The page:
Working at home means you're surrounded by all of your stuff: from that pile of dirty dishes in your sink to that pile of laundry that's still unfolded. And maybe you have a pressing deadline along with a pressing need to sort that pile of books (you sure do have a lot of piles!). Good news: you can do both with the help of a few time management and chore management apps that can double as productivity boosters when you need to get a handle on your day.
Tagged With time management
Lifehacker is constantly testing new and unusual ways to get things done faster - from the "It Follows" horror movie method to the tried and tested Pomodoro Technique. Sometimes though, all you really need in your life is some basic time-management advice. Here are 26 tricks that will help you get back on top of your life and work schedule.
If you dream of becoming a writer, you have to eventually sit down and write. Whether you’re doing National Novel Writing Month in November, or you dream of being a writer “someday”, the first inescapable step is making the time to do it. Here’s a 15-minute exercise toward that end that you can do today.
It's Tuesday around 11am and you've just about had it. There's a pile of paperwork on your desk, 10 emails you need to respond to and a Slack message or two from your boss wondering when she can expect an updated draft of your project proposal. Never mind that you need to remember to stop at the supermarket on your way home and finally sign up for that password management system that's been a perpetual bullet point on your to-do list.
The Economist, famed enemy of billionaire worship, says the media (and its consumers) have an unhealthy obsession with the work habits of successful businesspeople, especially their long hours and early mornings. By acting like getting up at 5:30AM is what made these people rich and powerful, we ignore the obvious, says the socialist outlet.
There’s a hundred things to keep track of in a typical work day, and even more to get done. And trying to accomplish everything at once typically means you’re less productive than you’d like to be. You can’t, for example, listen to and comprehend your coworker’s presentation while writing an email to your boss about a new project you’d like to take on — your ability to do one or both will suffer.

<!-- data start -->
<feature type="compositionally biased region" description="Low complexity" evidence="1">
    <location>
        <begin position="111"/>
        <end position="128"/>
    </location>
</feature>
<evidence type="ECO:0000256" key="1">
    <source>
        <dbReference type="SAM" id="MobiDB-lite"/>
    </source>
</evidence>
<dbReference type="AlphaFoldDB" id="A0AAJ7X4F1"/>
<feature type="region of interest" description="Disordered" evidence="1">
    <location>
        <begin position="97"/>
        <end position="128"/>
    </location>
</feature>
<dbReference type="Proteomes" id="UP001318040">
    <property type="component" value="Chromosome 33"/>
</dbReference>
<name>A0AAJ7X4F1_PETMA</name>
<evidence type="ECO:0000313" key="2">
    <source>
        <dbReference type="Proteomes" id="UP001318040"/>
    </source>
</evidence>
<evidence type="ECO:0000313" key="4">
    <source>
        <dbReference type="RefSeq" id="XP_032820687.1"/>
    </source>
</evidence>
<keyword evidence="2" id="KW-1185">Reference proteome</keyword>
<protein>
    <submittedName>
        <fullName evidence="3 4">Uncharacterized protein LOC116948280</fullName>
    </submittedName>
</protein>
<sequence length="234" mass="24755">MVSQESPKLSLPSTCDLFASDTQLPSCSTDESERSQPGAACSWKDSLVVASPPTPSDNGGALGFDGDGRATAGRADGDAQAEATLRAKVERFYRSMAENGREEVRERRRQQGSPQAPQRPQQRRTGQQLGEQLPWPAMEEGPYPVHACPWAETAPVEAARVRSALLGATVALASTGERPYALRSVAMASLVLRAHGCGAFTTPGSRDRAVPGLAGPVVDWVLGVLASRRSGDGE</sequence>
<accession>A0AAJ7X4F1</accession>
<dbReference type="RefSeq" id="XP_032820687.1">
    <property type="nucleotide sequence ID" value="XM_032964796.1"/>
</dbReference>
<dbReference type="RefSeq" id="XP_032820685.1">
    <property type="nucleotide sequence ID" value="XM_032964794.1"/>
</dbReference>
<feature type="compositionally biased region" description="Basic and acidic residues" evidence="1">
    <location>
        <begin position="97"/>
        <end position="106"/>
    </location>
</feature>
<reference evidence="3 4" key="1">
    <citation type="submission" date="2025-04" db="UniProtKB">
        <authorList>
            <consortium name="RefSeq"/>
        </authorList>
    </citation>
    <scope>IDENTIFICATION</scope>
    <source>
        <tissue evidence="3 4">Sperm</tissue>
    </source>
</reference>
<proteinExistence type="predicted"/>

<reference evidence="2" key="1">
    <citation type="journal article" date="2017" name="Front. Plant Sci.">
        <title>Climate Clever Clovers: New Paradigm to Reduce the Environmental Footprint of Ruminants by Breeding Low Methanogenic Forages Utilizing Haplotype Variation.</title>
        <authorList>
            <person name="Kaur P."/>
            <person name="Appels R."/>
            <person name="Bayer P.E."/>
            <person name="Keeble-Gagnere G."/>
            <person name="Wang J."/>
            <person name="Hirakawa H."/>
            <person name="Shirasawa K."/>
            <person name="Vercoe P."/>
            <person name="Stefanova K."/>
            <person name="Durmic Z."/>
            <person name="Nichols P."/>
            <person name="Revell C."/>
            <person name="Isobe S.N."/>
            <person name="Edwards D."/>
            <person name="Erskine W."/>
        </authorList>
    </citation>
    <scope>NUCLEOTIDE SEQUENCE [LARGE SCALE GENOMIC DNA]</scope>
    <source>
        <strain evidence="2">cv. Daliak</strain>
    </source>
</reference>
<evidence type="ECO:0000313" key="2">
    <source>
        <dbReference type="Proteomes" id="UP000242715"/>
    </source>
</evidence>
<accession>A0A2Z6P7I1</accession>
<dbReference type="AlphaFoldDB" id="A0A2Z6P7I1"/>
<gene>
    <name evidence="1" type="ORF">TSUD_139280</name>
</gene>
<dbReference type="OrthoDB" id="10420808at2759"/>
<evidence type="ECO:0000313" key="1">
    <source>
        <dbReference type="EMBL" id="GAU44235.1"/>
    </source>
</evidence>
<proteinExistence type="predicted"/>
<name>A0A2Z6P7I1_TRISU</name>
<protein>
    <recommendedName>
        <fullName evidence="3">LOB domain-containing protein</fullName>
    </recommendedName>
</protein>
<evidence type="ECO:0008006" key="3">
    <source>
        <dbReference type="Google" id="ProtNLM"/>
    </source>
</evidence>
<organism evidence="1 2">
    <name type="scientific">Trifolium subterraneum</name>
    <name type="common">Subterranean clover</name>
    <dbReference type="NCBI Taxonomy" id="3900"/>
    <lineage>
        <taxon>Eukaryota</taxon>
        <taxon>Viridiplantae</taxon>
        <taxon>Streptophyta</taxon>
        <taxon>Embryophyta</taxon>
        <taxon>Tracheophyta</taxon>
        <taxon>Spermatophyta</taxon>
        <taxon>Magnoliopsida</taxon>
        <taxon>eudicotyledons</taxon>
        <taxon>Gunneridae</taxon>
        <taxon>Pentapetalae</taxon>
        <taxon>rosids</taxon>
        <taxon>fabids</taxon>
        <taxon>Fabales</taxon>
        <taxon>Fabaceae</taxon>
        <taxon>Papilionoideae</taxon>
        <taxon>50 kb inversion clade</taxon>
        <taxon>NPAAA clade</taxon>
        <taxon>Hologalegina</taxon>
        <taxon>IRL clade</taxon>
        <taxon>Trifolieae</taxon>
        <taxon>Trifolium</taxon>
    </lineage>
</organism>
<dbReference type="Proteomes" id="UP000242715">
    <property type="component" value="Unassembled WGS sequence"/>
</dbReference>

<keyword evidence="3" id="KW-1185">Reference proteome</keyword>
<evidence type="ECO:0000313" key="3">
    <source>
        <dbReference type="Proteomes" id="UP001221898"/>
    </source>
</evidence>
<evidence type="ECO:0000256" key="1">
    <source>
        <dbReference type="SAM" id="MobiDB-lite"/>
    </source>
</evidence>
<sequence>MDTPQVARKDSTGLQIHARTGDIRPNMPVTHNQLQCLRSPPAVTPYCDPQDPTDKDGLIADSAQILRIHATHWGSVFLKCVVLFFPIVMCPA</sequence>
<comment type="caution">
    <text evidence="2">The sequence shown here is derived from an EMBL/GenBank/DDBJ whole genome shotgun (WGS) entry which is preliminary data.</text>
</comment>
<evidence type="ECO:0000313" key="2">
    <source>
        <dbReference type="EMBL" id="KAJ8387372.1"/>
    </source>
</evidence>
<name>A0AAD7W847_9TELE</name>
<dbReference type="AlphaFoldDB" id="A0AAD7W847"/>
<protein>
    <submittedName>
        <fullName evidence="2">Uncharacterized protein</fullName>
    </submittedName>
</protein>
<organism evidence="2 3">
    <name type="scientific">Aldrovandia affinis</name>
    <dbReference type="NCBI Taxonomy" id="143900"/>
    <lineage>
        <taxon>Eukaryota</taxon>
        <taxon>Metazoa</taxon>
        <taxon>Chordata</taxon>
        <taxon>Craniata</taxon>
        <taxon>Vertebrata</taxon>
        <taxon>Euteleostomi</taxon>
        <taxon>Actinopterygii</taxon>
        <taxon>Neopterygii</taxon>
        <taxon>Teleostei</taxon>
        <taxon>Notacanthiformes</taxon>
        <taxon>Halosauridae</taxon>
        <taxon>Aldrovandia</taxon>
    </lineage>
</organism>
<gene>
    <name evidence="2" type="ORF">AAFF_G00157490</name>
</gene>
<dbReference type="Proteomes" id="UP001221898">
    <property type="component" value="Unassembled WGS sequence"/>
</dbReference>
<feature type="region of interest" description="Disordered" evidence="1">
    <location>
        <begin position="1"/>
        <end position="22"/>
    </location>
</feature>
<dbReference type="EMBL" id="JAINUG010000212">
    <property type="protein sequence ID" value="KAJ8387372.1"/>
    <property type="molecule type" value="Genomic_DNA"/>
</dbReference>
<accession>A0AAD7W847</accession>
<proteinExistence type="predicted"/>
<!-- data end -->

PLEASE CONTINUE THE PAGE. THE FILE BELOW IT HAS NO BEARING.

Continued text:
If you’ve used birth control pills for any length of time, you may have been told to take it at the exact same time every day to ensure effectiveness. Maintaining a consistent pill schedule at home is as easy as setting an alarm on your phone — but what happens when you travel across several time zones?
You may want to spend less time on sites like Facebook and YouTube, but actually doing it can sometimes be a bit of a challenge. HabitLab is an open-source project from Stanford that attempts to make cutting back on habit-forming sites a little bit easier.
Getting Things Done, or GTD, is a system for getting organised and staying productive. It may seem complicated on the outside, but the end goal is to spend less time doing the things you have to do so you have more time for the things you want to do. Let's break it down and see how you can apply a simplified version to your life.
Welcome back to Mid-Week Meditations, Lifehacker's weekly dip into the pool of stoic wisdom, and a guide to using its waters to reflect on and improve your life.
We spend a lot of energy looking for shortcuts to save time, and sure, those shortcuts add up. But when I look back, my biggest time regrets aren't spending too much time on Twitter or mismanaging my daily tasks. Those are bad habits, but there are bigger, more systematic time wasters that have really gotten in the way. Fixing these will free up a massive amount of time and energy.